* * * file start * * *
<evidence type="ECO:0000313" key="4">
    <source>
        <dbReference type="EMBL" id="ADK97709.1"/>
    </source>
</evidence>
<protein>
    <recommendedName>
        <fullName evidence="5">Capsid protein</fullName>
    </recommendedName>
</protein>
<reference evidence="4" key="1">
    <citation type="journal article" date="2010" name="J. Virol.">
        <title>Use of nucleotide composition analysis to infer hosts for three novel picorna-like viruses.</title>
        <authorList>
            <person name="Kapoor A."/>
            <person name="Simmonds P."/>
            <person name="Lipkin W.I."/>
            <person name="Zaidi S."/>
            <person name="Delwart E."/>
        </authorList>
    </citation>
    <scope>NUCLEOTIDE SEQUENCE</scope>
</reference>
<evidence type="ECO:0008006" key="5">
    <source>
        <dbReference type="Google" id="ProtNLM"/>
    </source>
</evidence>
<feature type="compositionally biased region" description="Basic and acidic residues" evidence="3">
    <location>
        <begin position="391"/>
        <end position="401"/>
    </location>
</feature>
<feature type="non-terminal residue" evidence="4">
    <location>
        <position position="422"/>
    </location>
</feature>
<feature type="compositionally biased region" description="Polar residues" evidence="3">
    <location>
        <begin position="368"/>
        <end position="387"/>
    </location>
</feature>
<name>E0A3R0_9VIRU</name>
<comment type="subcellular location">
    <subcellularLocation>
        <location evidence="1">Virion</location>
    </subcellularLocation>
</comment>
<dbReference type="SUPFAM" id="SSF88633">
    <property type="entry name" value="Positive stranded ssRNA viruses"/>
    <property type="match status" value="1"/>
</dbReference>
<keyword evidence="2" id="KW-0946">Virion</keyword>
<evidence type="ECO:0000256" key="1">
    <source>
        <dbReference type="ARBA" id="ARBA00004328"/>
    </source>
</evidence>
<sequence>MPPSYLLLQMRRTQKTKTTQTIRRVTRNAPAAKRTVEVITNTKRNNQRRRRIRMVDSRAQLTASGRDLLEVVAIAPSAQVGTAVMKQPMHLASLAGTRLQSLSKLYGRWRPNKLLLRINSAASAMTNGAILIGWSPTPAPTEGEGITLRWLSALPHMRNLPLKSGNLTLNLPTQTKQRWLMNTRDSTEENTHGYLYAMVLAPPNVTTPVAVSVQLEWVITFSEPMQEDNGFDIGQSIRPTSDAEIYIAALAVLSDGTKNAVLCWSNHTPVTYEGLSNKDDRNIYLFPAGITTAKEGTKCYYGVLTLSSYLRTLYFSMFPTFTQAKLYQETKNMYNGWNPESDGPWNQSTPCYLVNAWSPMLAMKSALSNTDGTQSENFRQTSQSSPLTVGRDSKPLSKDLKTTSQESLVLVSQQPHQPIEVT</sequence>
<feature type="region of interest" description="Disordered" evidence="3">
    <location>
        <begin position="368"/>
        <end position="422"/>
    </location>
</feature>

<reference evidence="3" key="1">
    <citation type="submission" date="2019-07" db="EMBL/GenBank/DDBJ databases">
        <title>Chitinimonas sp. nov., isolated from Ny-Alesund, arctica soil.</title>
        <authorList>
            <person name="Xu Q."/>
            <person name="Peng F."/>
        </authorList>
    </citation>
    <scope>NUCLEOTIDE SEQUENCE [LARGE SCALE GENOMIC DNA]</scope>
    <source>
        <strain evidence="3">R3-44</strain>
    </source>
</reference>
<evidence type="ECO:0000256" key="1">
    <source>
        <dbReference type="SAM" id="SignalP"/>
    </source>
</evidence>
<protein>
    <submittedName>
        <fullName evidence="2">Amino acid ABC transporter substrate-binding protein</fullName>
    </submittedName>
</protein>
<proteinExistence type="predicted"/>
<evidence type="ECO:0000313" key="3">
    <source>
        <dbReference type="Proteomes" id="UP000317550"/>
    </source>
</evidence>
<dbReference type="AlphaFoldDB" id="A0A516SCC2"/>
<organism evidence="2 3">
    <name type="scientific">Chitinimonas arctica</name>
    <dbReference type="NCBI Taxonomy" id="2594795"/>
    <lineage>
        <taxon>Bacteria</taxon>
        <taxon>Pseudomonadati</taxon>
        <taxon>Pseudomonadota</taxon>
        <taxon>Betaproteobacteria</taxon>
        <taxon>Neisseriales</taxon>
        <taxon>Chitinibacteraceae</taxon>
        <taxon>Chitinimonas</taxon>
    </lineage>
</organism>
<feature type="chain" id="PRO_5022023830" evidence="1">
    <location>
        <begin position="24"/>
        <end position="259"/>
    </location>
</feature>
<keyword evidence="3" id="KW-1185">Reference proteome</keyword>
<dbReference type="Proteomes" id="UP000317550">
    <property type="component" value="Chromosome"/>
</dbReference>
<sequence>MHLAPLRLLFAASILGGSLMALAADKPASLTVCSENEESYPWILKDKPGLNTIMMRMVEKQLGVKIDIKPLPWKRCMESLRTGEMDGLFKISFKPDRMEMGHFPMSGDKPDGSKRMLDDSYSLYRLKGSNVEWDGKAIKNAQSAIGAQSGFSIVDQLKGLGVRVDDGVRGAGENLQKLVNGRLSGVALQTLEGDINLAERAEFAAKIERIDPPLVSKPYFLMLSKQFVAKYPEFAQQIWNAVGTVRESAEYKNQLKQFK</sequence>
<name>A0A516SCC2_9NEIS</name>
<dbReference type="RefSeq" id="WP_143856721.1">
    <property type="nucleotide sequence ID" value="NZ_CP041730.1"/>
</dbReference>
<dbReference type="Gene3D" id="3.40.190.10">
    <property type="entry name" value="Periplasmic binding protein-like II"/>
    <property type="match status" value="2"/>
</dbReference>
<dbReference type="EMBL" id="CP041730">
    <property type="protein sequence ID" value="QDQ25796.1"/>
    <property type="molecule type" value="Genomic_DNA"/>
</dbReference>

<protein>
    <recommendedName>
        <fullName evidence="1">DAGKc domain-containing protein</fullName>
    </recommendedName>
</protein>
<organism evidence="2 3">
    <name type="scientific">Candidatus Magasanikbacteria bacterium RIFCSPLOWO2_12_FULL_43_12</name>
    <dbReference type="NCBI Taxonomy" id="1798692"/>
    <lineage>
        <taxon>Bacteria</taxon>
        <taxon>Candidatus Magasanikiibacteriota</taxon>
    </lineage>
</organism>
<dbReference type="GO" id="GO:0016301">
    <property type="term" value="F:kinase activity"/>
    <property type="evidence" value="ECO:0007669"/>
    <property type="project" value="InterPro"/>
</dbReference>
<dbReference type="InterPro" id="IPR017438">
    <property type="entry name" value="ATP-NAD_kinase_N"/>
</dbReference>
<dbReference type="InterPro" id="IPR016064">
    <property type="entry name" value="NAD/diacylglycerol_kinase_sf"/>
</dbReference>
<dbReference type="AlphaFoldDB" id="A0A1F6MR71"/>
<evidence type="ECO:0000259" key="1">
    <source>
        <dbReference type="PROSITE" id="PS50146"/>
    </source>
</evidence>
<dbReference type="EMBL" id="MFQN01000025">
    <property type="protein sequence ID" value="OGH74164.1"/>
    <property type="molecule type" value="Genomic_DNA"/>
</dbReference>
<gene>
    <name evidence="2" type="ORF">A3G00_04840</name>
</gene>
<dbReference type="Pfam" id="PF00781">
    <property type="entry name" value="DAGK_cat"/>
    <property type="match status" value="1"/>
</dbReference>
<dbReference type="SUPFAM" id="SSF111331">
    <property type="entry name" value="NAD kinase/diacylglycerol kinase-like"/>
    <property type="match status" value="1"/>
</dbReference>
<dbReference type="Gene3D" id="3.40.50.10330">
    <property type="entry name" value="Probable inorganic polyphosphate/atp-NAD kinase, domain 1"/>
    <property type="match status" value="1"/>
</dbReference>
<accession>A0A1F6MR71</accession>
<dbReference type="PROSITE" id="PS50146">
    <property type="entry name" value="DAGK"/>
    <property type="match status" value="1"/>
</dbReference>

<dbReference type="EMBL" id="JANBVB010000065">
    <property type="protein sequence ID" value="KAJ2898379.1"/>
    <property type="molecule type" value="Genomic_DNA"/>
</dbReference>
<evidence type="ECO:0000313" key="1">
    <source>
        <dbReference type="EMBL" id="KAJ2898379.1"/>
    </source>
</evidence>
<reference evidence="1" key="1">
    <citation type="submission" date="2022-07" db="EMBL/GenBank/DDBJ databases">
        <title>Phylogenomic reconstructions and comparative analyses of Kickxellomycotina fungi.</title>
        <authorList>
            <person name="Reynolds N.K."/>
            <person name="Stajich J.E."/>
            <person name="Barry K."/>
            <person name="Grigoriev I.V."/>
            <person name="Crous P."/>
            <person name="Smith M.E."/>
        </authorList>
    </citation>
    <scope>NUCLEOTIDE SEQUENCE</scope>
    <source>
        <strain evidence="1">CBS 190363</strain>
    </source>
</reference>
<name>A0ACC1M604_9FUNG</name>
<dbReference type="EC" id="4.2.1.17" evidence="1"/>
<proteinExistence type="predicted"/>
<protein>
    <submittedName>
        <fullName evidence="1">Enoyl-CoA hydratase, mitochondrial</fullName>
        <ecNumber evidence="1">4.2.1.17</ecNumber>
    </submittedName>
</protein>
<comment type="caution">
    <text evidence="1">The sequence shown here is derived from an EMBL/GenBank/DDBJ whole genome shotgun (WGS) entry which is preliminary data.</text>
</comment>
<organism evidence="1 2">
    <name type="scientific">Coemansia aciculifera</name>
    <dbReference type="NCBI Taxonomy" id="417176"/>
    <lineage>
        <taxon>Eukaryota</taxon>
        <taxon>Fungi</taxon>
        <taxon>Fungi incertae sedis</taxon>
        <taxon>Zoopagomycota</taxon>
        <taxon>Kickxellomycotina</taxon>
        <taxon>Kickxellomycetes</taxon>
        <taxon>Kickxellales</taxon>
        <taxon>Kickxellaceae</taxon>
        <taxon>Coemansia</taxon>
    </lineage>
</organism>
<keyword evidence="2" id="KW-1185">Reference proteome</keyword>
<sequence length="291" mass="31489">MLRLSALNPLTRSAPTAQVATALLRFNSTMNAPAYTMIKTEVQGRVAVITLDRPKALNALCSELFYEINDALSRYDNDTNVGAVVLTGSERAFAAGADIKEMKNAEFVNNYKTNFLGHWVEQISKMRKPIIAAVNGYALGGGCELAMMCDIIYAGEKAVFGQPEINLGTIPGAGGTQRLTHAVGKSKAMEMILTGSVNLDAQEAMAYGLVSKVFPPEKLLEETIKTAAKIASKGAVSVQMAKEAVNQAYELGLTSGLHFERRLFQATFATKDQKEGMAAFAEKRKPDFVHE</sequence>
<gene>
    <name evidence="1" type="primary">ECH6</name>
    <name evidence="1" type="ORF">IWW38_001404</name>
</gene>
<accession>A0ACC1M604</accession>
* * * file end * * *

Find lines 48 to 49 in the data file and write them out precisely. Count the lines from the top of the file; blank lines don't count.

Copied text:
    <subcellularLocation>
        <location evidence="1">Virion</location>